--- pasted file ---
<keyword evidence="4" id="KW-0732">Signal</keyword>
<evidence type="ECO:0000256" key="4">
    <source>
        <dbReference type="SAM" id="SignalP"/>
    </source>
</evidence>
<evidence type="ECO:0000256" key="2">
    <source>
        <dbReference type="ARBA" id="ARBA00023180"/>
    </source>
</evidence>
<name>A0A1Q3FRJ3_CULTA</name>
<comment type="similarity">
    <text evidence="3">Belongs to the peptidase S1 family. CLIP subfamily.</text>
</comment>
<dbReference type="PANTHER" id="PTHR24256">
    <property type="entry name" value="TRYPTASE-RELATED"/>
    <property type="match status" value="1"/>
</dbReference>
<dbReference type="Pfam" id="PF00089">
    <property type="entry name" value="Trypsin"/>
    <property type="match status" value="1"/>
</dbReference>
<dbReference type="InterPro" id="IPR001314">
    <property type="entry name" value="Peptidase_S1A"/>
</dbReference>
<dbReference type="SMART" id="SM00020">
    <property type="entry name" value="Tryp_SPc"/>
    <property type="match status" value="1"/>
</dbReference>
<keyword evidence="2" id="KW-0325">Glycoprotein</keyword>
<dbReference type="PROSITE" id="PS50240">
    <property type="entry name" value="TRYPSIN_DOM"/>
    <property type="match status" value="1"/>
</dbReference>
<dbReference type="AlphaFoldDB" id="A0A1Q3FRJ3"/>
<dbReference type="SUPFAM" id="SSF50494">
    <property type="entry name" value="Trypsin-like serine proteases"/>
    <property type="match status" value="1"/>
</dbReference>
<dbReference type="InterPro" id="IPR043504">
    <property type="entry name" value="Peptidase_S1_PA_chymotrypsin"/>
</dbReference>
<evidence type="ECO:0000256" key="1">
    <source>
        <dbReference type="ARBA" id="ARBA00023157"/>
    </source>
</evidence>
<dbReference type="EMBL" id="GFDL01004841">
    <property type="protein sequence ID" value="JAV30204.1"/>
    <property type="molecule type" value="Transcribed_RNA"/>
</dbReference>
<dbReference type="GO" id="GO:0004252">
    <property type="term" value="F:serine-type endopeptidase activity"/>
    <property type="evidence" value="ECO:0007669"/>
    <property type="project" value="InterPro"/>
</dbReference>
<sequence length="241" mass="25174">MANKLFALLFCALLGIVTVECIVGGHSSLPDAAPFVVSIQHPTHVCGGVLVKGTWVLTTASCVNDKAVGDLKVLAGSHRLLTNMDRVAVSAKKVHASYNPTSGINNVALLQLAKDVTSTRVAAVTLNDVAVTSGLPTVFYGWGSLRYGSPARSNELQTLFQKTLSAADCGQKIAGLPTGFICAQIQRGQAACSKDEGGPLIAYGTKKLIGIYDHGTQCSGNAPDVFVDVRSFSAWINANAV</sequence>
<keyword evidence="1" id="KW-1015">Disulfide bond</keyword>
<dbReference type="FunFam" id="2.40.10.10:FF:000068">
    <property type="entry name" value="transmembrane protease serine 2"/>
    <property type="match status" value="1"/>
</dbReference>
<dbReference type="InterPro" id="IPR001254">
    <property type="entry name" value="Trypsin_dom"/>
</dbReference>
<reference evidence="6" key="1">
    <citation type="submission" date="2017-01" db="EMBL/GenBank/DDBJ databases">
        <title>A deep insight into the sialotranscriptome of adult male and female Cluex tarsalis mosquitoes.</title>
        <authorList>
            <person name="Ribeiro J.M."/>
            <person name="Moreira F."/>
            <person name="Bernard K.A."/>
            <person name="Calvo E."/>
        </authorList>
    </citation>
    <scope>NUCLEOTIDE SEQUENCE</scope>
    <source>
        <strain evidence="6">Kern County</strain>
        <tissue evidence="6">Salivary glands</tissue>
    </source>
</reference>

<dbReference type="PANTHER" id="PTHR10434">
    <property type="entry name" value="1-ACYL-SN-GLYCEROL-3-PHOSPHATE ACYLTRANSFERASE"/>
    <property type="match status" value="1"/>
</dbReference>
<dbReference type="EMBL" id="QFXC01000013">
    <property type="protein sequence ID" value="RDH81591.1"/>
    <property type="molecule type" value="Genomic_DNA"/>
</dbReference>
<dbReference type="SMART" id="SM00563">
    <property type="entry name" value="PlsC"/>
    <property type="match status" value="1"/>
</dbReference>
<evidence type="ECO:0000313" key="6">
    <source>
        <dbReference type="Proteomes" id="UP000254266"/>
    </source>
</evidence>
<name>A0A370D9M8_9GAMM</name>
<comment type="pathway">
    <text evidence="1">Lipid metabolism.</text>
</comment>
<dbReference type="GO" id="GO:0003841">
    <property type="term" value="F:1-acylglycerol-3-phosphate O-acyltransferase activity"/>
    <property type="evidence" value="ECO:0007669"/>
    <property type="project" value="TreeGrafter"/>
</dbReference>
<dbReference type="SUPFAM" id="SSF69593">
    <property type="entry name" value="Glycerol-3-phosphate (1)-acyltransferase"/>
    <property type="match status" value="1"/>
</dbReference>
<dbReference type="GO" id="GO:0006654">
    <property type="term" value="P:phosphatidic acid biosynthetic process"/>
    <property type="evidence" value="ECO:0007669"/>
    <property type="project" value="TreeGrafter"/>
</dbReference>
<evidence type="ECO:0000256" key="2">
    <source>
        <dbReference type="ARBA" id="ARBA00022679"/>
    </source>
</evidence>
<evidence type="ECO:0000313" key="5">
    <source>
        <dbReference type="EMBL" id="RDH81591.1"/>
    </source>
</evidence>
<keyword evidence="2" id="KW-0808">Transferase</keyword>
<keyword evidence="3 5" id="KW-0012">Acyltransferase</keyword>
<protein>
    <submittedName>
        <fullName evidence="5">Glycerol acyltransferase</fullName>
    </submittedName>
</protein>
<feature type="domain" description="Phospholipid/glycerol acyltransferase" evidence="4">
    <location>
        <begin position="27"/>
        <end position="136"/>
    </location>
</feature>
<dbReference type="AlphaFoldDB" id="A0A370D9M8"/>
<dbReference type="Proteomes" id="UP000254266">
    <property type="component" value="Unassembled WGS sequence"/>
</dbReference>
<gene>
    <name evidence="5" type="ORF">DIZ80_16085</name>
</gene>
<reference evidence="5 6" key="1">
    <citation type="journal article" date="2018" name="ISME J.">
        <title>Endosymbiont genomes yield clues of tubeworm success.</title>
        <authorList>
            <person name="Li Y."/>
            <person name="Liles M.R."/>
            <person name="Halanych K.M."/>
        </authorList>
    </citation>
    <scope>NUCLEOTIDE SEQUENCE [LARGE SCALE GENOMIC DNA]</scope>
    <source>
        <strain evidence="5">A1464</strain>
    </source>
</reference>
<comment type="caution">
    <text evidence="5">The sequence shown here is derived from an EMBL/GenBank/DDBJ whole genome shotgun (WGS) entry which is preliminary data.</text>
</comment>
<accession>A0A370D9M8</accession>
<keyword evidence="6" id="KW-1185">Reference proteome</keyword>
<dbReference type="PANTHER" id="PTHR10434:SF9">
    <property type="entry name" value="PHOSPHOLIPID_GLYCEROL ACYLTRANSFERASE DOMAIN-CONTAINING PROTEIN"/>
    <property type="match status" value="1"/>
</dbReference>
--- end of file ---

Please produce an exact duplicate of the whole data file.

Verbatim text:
<keyword evidence="4" id="KW-0732">Signal</keyword>
<evidence type="ECO:0000256" key="4">
    <source>
        <dbReference type="SAM" id="SignalP"/>
    </source>
</evidence>
<evidence type="ECO:0000256" key="2">
    <source>
        <dbReference type="ARBA" id="ARBA00023180"/>
    </source>
</evidence>
<name>A0A1Q3FRJ3_CULTA</name>
<comment type="similarity">
    <text evidence="3">Belongs to the peptidase S1 family. CLIP subfamily.</text>
</comment>
<dbReference type="PANTHER" id="PTHR24256">
    <property type="entry name" value="TRYPTASE-RELATED"/>
    <property type="match status" value="1"/>
</dbReference>
<dbReference type="Pfam" id="PF00089">
    <property type="entry name" value="Trypsin"/>
    <property type="match status" value="1"/>
</dbReference>
<dbReference type="InterPro" id="IPR001314">
    <property type="entry name" value="Peptidase_S1A"/>
</dbReference>
<dbReference type="SMART" id="SM00020">
    <property type="entry name" value="Tryp_SPc"/>
    <property type="match status" value="1"/>
</dbReference>
<keyword evidence="2" id="KW-0325">Glycoprotein</keyword>
<dbReference type="PROSITE" id="PS50240">
    <property type="entry name" value="TRYPSIN_DOM"/>
    <property type="match status" value="1"/>
</dbReference>
<dbReference type="AlphaFoldDB" id="A0A1Q3FRJ3"/>
<dbReference type="SUPFAM" id="SSF50494">
    <property type="entry name" value="Trypsin-like serine proteases"/>
    <property type="match status" value="1"/>
</dbReference>
<dbReference type="InterPro" id="IPR043504">
    <property type="entry name" value="Peptidase_S1_PA_chymotrypsin"/>
</dbReference>
<evidence type="ECO:0000256" key="1">
    <source>
        <dbReference type="ARBA" id="ARBA00023157"/>
    </source>
</evidence>
<dbReference type="EMBL" id="GFDL01004841">
    <property type="protein sequence ID" value="JAV30204.1"/>
    <property type="molecule type" value="Transcribed_RNA"/>
</dbReference>
<dbReference type="GO" id="GO:0004252">
    <property type="term" value="F:serine-type endopeptidase activity"/>
    <property type="evidence" value="ECO:0007669"/>
    <property type="project" value="InterPro"/>
</dbReference>
<sequence length="241" mass="25174">MANKLFALLFCALLGIVTVECIVGGHSSLPDAAPFVVSIQHPTHVCGGVLVKGTWVLTTASCVNDKAVGDLKVLAGSHRLLTNMDRVAVSAKKVHASYNPTSGINNVALLQLAKDVTSTRVAAVTLNDVAVTSGLPTVFYGWGSLRYGSPARSNELQTLFQKTLSAADCGQKIAGLPTGFICAQIQRGQAACSKDEGGPLIAYGTKKLIGIYDHGTQCSGNAPDVFVDVRSFSAWINANAV</sequence>
<keyword evidence="1" id="KW-1015">Disulfide bond</keyword>
<dbReference type="FunFam" id="2.40.10.10:FF:000068">
    <property type="entry name" value="transmembrane protease serine 2"/>
    <property type="match status" value="1"/>
</dbReference>
<dbReference type="InterPro" id="IPR001254">
    <property type="entry name" value="Trypsin_dom"/>
</dbReference>
<reference evidence="6" key="1">
    <citation type="submission" date="2017-01" db="EMBL/GenBank/DDBJ databases">
        <title>A deep insight into the sialotranscriptome of adult male and female Cluex tarsalis mosquitoes.</title>
        <authorList>
            <person name="Ribeiro J.M."/>
            <person name="Moreira F."/>
            <person name="Bernard K.A."/>
            <person name="Calvo E."/>
        </authorList>
    </citation>
    <scope>NUCLEOTIDE SEQUENCE</scope>
    <source>
        <strain evidence="6">Kern County</strain>
        <tissue evidence="6">Salivary glands</tissue>
    </source>
</reference>

<dbReference type="PANTHER" id="PTHR10434">
    <property type="entry name" value="1-ACYL-SN-GLYCEROL-3-PHOSPHATE ACYLTRANSFERASE"/>
    <property type="match status" value="1"/>
</dbReference>
<dbReference type="EMBL" id="QFXC01000013">
    <property type="protein sequence ID" value="RDH81591.1"/>
    <property type="molecule type" value="Genomic_DNA"/>
</dbReference>
<dbReference type="SMART" id="SM00563">
    <property type="entry name" value="PlsC"/>
    <property type="match status" value="1"/>
</dbReference>
<evidence type="ECO:0000313" key="6">
    <source>
        <dbReference type="Proteomes" id="UP000254266"/>
    </source>
</evidence>
<name>A0A370D9M8_9GAMM</name>
<comment type="pathway">
    <text evidence="1">Lipid metabolism.</text>
</comment>
<dbReference type="GO" id="GO:0003841">
    <property type="term" value="F:1-acylglycerol-3-phosphate O-acyltransferase activity"/>
    <property type="evidence" value="ECO:0007669"/>
    <property type="project" value="TreeGrafter"/>
</dbReference>
<dbReference type="SUPFAM" id="SSF69593">
    <property type="entry name" value="Glycerol-3-phosphate (1)-acyltransferase"/>
    <property type="match status" value="1"/>
</dbReference>
<dbReference type="GO" id="GO:0006654">
    <property type="term" value="P:phosphatidic acid biosynthetic process"/>
    <property type="evidence" value="ECO:0007669"/>
    <property type="project" value="TreeGrafter"/>
</dbReference>
<evidence type="ECO:0000256" key="2">
    <source>
        <dbReference type="ARBA" id="ARBA00022679"/>
    </source>
</evidence>
<evidence type="ECO:0000313" key="5">
    <source>
        <dbReference type="EMBL" id="RDH81591.1"/>
    </source>
</evidence>
<keyword evidence="2" id="KW-0808">Transferase</keyword>
<keyword evidence="3 5" id="KW-0012">Acyltransferase</keyword>
<protein>
    <submittedName>
        <fullName evidence="5">Glycerol acyltransferase</fullName>
    </submittedName>
</protein>
<feature type="domain" description="Phospholipid/glycerol acyltransferase" evidence="4">
    <location>
        <begin position="27"/>
        <end position="136"/>
    </location>
</feature>
<dbReference type="AlphaFoldDB" id="A0A370D9M8"/>
<dbReference type="Proteomes" id="UP000254266">
    <property type="component" value="Unassembled WGS sequence"/>
</dbReference>
<gene>
    <name evidence="5" type="ORF">DIZ80_16085</name>
</gene>
<reference evidence="5 6" key="1">
    <citation type="journal article" date="2018" name="ISME J.">
        <title>Endosymbiont genomes yield clues of tubeworm success.</title>
        <authorList>
            <person name="Li Y."/>
            <person name="Liles M.R."/>
            <person name="Halanych K.M."/>
        </authorList>
    </citation>
    <scope>NUCLEOTIDE SEQUENCE [LARGE SCALE GENOMIC DNA]</scope>
    <source>
        <strain evidence="5">A1464</strain>
    </source>
</reference>
<comment type="caution">
    <text evidence="5">The sequence shown here is derived from an EMBL/GenBank/DDBJ whole genome shotgun (WGS) entry which is preliminary data.</text>
</comment>
<accession>A0A370D9M8</accession>
<keyword evidence="6" id="KW-1185">Reference proteome</keyword>
<dbReference type="PANTHER" id="PTHR10434:SF9">
    <property type="entry name" value="PHOSPHOLIPID_GLYCEROL ACYLTRANSFERASE DOMAIN-CONTAINING PROTEIN"/>
    <property type="match status" value="1"/>
</dbReference>